Hotels in Gran Canaria are fighting back by refusing to pay out without a fight. They are now checking their guest's alcohol consumption during the period that they claimed to have been sick. If guests drank while claiming to be sick the hotel refuses to pay out.
Hotels are also asking visitors to sign satisfaction questionnaires before they leave and are changing contracts so that bogus claims have to be heard in Spain rather than in the UK.
Gran Canaria and Spanish hotels that detect cases of fraud also plan to sue the perpetrators for damages. This has already started.
The scam and how it works
The food poisoning scam has been around since 2013 when the Jackson Reform changed UK consumer law and allowed law firms to target companies outside the UK. However, 'claim farm' legal firms started to work the legal loophole in 2016 causing a huge spike in claims.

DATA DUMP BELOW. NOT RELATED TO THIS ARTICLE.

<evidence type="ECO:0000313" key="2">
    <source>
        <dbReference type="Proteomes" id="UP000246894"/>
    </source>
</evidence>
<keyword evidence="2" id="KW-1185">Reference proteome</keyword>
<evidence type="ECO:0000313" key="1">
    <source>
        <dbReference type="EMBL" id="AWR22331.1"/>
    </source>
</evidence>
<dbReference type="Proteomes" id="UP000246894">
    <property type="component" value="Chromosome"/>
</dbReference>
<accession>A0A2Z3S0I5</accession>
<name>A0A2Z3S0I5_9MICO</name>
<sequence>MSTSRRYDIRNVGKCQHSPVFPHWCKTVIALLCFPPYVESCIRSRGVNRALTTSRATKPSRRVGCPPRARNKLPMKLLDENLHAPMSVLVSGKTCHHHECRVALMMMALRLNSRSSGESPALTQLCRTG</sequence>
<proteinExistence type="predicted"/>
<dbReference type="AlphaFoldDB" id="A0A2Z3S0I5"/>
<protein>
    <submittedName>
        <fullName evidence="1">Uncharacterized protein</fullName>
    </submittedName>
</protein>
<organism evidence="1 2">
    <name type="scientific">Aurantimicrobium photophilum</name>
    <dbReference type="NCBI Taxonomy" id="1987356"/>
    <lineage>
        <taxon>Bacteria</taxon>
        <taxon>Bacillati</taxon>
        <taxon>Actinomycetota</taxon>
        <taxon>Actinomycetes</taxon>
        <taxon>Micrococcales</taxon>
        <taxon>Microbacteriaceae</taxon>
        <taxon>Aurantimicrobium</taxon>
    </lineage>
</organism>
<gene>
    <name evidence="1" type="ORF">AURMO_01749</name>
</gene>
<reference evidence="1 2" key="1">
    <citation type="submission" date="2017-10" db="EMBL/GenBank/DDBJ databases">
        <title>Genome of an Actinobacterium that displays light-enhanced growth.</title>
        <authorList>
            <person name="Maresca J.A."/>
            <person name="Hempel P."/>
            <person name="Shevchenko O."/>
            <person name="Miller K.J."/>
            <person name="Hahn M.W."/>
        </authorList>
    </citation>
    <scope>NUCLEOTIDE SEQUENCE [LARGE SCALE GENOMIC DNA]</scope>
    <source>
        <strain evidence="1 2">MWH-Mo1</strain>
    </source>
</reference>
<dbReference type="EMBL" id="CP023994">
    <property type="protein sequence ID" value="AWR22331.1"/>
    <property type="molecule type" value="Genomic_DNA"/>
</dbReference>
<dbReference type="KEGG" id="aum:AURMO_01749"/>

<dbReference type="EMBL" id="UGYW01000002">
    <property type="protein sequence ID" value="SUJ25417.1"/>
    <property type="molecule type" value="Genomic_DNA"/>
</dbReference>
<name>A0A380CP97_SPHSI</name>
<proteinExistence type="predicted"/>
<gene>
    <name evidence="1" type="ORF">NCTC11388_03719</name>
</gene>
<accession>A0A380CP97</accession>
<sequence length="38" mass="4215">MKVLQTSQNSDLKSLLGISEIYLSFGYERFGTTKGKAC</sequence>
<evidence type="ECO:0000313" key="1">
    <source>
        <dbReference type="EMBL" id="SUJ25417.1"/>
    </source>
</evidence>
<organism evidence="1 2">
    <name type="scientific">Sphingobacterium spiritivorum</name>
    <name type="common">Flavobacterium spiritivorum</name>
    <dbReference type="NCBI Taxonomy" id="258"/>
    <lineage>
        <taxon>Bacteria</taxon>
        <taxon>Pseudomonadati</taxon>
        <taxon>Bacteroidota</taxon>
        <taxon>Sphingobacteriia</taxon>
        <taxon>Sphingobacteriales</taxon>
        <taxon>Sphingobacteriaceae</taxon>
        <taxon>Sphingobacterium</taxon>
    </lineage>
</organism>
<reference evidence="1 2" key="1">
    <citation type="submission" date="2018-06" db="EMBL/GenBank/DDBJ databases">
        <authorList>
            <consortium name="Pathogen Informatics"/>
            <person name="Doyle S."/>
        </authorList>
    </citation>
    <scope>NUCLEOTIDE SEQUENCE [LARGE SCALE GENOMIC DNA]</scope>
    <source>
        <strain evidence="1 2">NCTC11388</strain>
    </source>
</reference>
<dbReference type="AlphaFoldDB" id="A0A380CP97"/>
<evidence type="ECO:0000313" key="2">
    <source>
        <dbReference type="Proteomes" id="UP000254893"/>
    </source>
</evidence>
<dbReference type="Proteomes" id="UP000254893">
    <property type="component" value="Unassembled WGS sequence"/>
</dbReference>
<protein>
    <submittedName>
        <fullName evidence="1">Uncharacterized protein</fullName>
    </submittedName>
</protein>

Basically, all-inclusive tourists are approached during their holiday and told that they can claim their holiday costs and extra compensation as long as they make a false food poisoning claim against their hotel. All they have to do is go to a chemist and get a receipt for some non-prescription tummy medicine.
The law firm then makes a claim against the tour operator and they often just pay up rather than go to court. The tour operator then passes the costs on to the hotel without giving it a chance to defend itself.
After a multi-million pound bill in 2016 and continued cases in 2017, Gran Canaria's all-inclusive hotels plan to fight back. Some hotel chains are even considering stopping British tourists from booking all-inclusive holidays.
Across Spain, the food poisoning scam has cost hotels almost 60 million euros due to 10,000 cases, many of which are bogus.